Utah Open Lands short approximately $1.5 million as Snow Ranch deadline nears
Update: Utah Open Lands on Tuesday afternoon said the two branches of the Armstrong family on Monday granted the organization an extension on the deadline to secure the funding for the agreement. The extension runs until June 30.
Utah Open Lands early in the week acknowledged it must secure nearly $1.5 million by Sunday to hit a deadline regarding the efforts to protect acreage in Thaynes Canyon from development, a seven-digit figure that could prove difficult with just days left for the fundraising.
The not-for-profit organization said it has raised approximately $1,470,000 of the $3 million required to secure an instrument known as a conservation easement on the 20-acre Snow Ranch Pasture land. Under such an easement, the owner retains the land, but agrees to extinguish the development rights.
The agreement between Utah Open Lands and two branches of the Armstrong family is priced at $6 million. City Hall agreed to fund up to $3 million of the overall figure through revenues from a successful 2018 ballot measure that raised the bulk of the monies for the municipal government’s $64 million acquisition of Treasure for conservation purposes.
The pledge of up to $3 million from City Hall covers 50 percent of the cost attached to the deal between Utah Open Lands and the two branches of the Armstrong family, leaving the organization to raise the remaining $3 million.
Utah Open Lands has mounted a months-long fundraising campaign focused on Snow Ranch Pasture and has thus far been unable to raise its share. The organization and the two branches of the Armstrong family set an original deadline of Dec. 15. Utah Open Lands did not raise the funds by then and negotiated an extension until Sunday.
Wendy Fisher, the executive director of Utah Open Lands, conceded the efforts “are still substantially far away.” Fisher said the organization has requested another extension, until June 30, last weekend. The sides had not agreed to the second extension by Monday.
“We’re trying to pull out all the stops,” she said
Fisher said potential contributors want more time to consider assisting the efforts. She said unidentified individuals and foundations are weighing “substantial contributions.” The overwhelming approval of the ballot measure in 2018 remains an important argument as the fundraising continues, she said.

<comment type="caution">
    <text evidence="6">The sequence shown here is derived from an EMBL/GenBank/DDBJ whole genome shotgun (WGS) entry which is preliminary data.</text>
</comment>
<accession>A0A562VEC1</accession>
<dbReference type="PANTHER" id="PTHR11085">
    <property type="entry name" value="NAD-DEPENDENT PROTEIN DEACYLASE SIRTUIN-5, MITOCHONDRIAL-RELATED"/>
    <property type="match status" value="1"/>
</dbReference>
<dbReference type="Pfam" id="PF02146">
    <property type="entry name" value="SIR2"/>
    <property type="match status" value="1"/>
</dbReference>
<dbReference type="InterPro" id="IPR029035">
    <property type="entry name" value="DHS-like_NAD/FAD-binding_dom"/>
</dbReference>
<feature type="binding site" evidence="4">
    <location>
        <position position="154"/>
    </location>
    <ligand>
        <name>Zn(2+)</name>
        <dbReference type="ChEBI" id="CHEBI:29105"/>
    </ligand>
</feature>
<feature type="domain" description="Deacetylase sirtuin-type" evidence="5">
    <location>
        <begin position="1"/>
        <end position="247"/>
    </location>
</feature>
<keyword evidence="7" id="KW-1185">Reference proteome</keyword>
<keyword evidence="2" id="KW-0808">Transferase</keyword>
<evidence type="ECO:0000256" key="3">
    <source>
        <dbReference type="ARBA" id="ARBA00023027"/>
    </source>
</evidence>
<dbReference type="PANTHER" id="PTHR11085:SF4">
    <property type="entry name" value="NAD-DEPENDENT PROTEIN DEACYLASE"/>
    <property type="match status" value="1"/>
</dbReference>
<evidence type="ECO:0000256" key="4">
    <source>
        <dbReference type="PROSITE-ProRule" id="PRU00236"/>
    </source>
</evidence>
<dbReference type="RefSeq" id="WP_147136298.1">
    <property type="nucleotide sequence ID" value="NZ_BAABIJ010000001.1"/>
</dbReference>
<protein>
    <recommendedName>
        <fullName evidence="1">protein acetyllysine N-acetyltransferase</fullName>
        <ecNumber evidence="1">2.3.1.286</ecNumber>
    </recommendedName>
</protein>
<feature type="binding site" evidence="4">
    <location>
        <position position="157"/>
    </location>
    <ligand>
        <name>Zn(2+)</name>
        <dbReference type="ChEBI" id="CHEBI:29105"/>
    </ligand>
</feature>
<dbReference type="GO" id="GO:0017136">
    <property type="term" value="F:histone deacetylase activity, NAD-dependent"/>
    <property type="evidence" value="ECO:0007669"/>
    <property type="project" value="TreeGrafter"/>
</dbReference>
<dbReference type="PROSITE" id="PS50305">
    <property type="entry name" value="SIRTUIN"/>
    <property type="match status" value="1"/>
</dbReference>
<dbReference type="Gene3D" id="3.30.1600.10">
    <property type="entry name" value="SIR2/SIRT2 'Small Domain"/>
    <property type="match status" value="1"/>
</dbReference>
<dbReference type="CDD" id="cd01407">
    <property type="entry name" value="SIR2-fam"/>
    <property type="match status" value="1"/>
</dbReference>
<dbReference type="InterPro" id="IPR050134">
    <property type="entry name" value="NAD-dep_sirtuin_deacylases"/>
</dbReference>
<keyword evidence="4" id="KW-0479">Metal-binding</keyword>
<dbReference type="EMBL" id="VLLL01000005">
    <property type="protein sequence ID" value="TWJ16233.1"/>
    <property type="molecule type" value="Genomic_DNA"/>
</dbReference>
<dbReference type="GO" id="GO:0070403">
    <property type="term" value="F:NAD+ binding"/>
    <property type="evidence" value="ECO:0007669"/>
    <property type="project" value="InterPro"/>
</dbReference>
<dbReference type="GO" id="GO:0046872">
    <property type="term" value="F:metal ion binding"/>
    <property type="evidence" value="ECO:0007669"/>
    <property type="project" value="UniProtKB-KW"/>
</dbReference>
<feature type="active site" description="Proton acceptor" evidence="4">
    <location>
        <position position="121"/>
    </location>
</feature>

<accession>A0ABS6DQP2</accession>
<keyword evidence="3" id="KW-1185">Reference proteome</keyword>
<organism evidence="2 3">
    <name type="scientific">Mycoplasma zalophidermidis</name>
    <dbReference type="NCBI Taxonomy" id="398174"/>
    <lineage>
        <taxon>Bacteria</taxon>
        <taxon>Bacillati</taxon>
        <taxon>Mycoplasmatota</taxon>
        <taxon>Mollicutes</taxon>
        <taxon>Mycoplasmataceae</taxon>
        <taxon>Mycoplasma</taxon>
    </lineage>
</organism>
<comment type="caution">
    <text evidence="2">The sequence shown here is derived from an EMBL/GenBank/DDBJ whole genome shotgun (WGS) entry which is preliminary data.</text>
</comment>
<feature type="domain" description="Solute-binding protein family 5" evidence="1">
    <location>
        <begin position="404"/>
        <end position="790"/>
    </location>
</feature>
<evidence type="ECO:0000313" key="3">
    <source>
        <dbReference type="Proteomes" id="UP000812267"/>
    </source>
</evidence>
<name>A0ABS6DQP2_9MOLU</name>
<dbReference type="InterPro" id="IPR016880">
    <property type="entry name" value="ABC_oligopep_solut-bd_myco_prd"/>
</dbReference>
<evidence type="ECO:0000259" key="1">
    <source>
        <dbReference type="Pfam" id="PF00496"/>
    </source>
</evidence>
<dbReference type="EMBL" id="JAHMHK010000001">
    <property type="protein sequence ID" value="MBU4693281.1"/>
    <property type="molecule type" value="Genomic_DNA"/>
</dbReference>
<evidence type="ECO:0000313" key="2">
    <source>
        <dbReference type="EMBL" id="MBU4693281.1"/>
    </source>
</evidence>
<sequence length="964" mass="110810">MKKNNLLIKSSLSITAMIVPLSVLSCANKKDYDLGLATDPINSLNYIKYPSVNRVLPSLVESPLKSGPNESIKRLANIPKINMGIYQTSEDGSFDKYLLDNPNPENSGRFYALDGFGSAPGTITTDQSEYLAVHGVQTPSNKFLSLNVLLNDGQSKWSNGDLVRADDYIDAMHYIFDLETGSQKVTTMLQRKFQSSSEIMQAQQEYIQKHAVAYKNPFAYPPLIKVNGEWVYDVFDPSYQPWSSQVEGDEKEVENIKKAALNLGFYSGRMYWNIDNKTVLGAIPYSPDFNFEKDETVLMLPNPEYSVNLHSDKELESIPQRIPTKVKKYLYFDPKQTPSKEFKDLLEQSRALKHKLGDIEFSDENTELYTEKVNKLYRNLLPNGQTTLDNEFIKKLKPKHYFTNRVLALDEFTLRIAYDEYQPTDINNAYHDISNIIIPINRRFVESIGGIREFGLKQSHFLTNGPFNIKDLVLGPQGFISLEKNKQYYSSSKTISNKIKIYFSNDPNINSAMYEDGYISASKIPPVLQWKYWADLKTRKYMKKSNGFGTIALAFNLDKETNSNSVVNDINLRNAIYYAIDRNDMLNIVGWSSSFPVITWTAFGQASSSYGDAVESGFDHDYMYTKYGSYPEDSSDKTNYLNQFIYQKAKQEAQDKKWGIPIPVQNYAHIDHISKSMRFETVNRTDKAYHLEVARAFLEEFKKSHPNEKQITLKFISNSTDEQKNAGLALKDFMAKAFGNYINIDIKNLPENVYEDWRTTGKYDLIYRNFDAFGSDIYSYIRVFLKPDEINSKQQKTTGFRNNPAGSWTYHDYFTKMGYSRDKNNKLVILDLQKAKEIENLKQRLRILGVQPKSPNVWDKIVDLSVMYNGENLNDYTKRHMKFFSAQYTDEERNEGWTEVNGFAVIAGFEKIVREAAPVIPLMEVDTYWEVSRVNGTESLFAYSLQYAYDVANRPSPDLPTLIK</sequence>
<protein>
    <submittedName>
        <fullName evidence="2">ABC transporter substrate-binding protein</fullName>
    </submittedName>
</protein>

“We feel there was a huge show of support by the community,” she said.
The approximately $1,470,000 that has been raised is roughly the same sum as Utah Open Lands reported having brought in by late December, signaling there was a slowdown in the fundraising through the busiest stretch of the ski season.
Fisher said there is a possibility Utah Open Lands could consider requesting additional funds from City Hall, but that has not yet been decided. Mayor Andy Beerman and the Park City Council would need to debate a request for additional monies.
Although the elected officials support the Snow Ranch Pasture efforts, increasing the taxpayer contribution to more than 50 percent of the overall cost could test the level of backing since the land would not come under municipal ownership. It is not clear when Utah Open Lands would decide whether to approach City Hall for assistance if the funds are not raised through other sources.
Fisher has previously said Utah Open Lands after Election Day needed to underscore its fundraising message to reflect that the ballot measure in 2018 did not provide all the monies needed for Snow Ranch Pasture, Some in the community did not realize the ballot measure lacked full funding for the agreement, she has said.
Snow Ranch Pasture, located off Thaynes Canyon Drive close to the Park City Golf Club, is sought for the scenic views toward Park City Mountain Resort and habitat for wildlife like sandhill cranes and elk. Utah Open Lands has calculated up to 48 houses are possible on the acreage should the land not be set aside from development.
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Utah’s legislative general session is set to end on Friday, and if history is any indicator, there will be a flurry of floor amendments and last-minute changes for county officials to monitor.